There would also be elements I didn’t want to bring into the story, such as Cajun lifestyle, Mardi Gras, hurricanes, and the oil and gas industry.  These don’t fit into my storyline but would have to be dealt with if not included were I to choose this city.

Portland.  The layout of this city – that it is on a river as opposed to the coast – meant I would have to make alterations to the overall environment.  There are also cultural norms for this city that I didn’t want to use as a focus in my story.

Hybrid to the rescue. In spite of the challenges, these two cities definitely provided potential by way of locations within the location.

In other words, neighborhoods within the city at large that held elements conducive to scenes in the Dragon Core series.

These neighborhoods provided some of the vibe I was looking for.  They also contained businesses and/or architectural uniquenesses that I was happy to include in the location I was building.

Living within the location.  I decided the characters would not only work in an urban environment; they would live there. This led to the need to choose the type of living situation they were going to have.

  • Condo, loft, apartment, or house?
  • Roommates or not?
  • Walk to work, take public transportation, or drive a car?

These were some of the details I needed to work out.  Having lived in several urban environments throughout my life I was able to draw from my own experiences for these details.

I’ve been fortunate enough to visit other urban environments throughout the years, traveling for work, so was able to pull details from those experiences as well.

Work within the location.  In this case, it helps to have an understanding of what any specific urban environment is known for.  Large metropolitan areas are often associated with a specific industry and the nuances that go along with the people, places, and businesses that feed that environment.

There is a symbiotic relationship between the industries and the communities that surround those industries.

  • Detroit/Midwest with its auto industry and union influences
  • New Orleans with its Voodoo culture, Mississippi River, and oil and gas industry
  • Los Angeles with its Hollywood and Bel-Air vibe along with being the land of dreams if not dreamers.
  • San Francisco/Silicon Valley with its tech and Gold Rush boom bust history

I pulled from a number of cities along the west coast when creating Dragon Core’s urban environment.

  • San Diego
  • San Francisco
  • Portland
  • Seattle

I also pulled in from a specific neighborhood in New Orleans.

History within the location.  In addition to where the characters currently live, I needed to decide where they came from.

While important for cultural influences such a location isn’t as detail dependent as the current location/setting.  In fact, it was more important to elaborate on personal experiences than environmental details as they have more impact on my character development.

The stage within location.  I use the term stage to refer to a scene setting within an overall environment. In the case of Dragon Core there are a few main stages.

  • Aesop’s Cove
  • Clare’s office
  • Warehouse Square

Each of these stages requires a location and setup of their own.  I drew from personal experience when creating them.

Warehouse Square.  For this location setting I drew from Washington and Jackson Squares in San Francisco, the area in and around Portland’s Chinatown as well as the area near Voodoo Donut, and Pioneer Square in Seattle.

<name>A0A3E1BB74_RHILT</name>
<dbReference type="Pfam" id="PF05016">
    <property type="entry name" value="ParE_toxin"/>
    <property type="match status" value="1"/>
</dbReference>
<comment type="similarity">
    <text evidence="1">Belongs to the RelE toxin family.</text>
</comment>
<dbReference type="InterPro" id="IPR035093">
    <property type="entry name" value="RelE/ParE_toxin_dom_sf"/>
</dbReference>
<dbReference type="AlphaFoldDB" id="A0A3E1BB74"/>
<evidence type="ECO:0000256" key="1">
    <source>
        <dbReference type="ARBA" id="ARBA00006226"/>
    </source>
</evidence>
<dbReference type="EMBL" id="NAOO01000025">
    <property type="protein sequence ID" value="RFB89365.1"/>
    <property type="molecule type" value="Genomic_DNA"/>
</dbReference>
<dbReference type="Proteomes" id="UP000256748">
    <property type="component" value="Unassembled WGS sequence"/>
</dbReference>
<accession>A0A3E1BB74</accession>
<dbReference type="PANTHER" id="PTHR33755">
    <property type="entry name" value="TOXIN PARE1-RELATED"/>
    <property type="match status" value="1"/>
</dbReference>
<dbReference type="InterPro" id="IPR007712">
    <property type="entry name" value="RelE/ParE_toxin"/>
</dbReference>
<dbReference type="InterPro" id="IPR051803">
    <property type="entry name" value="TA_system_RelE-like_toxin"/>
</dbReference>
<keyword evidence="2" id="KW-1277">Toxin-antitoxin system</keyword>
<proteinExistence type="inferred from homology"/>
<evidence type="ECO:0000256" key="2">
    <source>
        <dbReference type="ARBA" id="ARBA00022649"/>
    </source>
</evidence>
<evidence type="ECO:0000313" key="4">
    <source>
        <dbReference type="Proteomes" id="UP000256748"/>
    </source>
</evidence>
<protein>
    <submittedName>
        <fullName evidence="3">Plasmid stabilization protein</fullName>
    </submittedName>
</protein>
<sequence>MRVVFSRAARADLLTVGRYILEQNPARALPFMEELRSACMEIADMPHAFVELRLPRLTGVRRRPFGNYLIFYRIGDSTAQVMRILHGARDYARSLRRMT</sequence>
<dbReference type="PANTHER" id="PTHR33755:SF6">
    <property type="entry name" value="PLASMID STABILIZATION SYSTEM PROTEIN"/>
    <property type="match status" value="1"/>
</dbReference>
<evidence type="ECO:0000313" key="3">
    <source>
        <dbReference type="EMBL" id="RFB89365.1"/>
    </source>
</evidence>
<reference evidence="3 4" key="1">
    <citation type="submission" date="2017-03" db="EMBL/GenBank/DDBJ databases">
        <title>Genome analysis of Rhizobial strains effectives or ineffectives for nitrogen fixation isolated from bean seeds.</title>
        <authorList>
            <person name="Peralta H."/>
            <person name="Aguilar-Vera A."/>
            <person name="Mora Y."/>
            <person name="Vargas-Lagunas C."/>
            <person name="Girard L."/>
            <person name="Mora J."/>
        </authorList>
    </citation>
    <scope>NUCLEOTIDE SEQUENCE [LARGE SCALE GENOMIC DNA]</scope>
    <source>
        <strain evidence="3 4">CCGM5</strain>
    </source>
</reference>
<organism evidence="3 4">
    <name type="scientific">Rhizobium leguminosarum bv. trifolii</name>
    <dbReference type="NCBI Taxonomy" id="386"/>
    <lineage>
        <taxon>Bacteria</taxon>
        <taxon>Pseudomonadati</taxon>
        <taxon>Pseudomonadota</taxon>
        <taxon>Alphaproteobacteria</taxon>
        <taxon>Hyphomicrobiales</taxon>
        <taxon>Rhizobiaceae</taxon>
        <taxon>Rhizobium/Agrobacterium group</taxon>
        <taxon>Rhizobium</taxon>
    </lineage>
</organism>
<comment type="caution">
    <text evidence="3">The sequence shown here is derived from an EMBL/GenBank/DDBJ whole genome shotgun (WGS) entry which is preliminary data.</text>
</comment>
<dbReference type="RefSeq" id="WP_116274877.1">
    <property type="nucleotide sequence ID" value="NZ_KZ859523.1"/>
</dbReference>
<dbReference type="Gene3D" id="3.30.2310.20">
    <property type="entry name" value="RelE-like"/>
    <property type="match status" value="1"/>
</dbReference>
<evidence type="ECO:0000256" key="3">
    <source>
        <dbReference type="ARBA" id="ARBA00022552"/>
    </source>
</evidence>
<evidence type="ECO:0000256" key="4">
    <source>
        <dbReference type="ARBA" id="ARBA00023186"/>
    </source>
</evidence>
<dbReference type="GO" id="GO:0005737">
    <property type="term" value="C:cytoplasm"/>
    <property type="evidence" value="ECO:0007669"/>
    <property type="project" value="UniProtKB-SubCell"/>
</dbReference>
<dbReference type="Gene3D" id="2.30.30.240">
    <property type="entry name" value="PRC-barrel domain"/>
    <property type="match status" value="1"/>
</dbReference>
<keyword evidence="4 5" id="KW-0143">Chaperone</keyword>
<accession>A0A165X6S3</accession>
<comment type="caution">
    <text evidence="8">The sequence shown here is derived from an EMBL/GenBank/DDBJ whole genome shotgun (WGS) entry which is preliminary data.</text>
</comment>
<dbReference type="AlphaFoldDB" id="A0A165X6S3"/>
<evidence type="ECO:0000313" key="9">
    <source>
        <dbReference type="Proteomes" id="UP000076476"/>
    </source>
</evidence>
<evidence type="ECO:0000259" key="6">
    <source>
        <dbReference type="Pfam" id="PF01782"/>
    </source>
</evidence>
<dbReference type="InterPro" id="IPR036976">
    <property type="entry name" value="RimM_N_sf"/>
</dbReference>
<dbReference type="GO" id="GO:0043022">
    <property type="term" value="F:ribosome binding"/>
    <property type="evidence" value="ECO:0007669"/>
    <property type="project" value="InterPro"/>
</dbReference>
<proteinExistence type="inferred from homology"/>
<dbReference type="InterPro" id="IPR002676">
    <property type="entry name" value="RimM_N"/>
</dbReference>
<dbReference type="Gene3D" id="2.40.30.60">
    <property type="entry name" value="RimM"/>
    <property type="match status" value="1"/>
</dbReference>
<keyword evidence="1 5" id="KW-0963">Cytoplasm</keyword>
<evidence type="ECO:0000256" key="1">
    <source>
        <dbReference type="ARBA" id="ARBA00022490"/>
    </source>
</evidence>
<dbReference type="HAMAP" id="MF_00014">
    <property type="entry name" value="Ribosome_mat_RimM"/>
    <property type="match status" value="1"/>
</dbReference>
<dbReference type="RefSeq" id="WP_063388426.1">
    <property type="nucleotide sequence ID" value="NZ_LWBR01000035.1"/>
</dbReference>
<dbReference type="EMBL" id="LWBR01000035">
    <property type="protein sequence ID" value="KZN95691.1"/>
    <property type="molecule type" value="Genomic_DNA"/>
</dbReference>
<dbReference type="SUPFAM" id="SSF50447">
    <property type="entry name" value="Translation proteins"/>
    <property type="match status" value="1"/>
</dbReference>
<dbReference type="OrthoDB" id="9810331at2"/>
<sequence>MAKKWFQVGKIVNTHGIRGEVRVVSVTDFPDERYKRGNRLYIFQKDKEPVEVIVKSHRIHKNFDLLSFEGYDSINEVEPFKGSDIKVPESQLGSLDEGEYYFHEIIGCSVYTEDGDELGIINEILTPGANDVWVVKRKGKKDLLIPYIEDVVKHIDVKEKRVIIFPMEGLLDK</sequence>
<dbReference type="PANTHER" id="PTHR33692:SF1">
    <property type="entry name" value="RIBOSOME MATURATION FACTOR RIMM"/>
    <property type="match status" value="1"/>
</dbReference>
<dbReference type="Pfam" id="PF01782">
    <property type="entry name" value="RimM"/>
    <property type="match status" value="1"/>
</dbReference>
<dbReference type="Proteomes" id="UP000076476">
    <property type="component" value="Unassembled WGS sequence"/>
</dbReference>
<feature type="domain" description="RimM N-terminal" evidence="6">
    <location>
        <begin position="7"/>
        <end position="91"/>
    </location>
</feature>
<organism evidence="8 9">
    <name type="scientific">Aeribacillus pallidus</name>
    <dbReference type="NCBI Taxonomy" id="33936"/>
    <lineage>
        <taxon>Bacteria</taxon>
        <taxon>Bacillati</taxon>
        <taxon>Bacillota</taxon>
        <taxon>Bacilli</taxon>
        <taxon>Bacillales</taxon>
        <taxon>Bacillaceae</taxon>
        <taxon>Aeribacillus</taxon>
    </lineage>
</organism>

Clare’s Office.  For this setting I visualized the building I worked in my senior year in high school as well as the area around one of the police stations in San Francisco.

Aesop’s Cove.  This was a toughie.  For whatever reason I felt I had to really be able to “wear” this location when writing.

In order to get into the vibe of the interactions with the characters as well as the mood of the place and the people within that place as it changes throughout the story.

I visited a couple of prospects for locations that would fit the vibe I was looking for.

I visited new locations as well as bringing to mind various pubs or bars I’ve been in over the years.

Goldilocks would be proud.  There is a scene in Cauldron of the Gods where I have the character – Clare Edwards – reflecting on the fact her friend described Aesop’s Cove as gritty sophistication.

She tells him she doesn’t want to go to a dive bar to which he replies “Have you ever been in a dive bar that could be described as sophisticated?

To be in the vibe when writing scenes taking place in Aesop’s Cove, I needed a bar that was “just right” (aka gritty sophistication).  It was more difficult to find than I thought it would be.

  • Some bars were too gritty.

gritty = dive.

  • Some bars were too sophisticated.

Sophistication = yuppy and/or beautiful people and/or trust fund babies

With a little imagination I was able to find one that worked though it had enough differences that I needed to meld it with a different location in my mind to get it just right.  The result is Aesop’s Cove, a combination of a place in Pioneer Square in Seattle and a brewery in San Diego.

I’m not going to disclose names only because I don’t want to leave anyone with the wrong impression since Aesop’s Cove, while inspired by real locations, is made up.  It doesn’t exist.

Synchronicities.  I did have a pretty cool experience visiting the bar that serves as the primary inspiration for Aesop’s Cove.  One of the distinctive features of the character who owns Aesop’s Cove – Lage McAskell – is the color of his eyes.  When visiting a very cool bar in a historical part of Pioneer Square, I explained to the lady behind the bar what I was doing and would it be okay if I took a few photos of the place.

I’d also taken photos of the area that I can reference when trying to pull up an image for a scene in the story

She had no issue with it and after I placed an order for food and wine, she gave me her name, Amber.

Amber is the distinctive feature for the main character, the color of his eyes.

I do so love synchronicities.

It’s like life giving you a thumb’s up.